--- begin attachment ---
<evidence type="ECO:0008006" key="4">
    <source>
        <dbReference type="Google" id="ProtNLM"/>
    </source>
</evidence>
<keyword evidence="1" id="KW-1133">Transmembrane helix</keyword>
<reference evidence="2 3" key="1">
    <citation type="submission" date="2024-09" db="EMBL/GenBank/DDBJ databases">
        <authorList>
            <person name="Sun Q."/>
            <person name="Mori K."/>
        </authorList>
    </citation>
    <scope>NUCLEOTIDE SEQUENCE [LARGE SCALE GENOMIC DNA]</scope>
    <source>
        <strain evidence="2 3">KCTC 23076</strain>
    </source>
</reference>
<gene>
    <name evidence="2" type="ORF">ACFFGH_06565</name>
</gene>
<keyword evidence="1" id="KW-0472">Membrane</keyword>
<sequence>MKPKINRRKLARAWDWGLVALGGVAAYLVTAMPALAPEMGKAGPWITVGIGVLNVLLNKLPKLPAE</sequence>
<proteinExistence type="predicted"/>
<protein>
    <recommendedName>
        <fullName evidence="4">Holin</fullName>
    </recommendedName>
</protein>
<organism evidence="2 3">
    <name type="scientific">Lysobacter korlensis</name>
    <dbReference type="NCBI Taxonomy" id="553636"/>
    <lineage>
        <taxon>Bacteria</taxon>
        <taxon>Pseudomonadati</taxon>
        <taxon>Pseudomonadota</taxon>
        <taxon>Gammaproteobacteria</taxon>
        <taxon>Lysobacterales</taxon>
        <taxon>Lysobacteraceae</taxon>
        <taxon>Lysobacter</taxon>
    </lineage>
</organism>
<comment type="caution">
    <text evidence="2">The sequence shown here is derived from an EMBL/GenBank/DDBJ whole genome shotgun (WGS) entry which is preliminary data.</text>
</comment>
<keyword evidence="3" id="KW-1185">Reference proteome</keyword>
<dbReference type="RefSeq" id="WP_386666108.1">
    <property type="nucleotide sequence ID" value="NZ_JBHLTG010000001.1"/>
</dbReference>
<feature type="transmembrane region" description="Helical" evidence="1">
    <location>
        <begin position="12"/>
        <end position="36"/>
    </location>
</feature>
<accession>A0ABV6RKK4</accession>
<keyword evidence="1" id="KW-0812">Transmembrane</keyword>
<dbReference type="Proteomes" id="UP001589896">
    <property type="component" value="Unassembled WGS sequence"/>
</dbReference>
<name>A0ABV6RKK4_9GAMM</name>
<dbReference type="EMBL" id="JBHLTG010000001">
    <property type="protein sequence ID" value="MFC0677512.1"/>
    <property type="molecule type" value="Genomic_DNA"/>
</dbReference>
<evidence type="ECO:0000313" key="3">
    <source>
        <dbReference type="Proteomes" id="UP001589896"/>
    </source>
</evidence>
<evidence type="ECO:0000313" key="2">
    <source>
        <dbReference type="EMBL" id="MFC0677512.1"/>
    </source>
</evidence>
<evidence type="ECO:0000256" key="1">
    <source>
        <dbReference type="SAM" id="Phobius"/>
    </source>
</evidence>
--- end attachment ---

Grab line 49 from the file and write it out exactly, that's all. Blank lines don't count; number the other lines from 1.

</dbReference>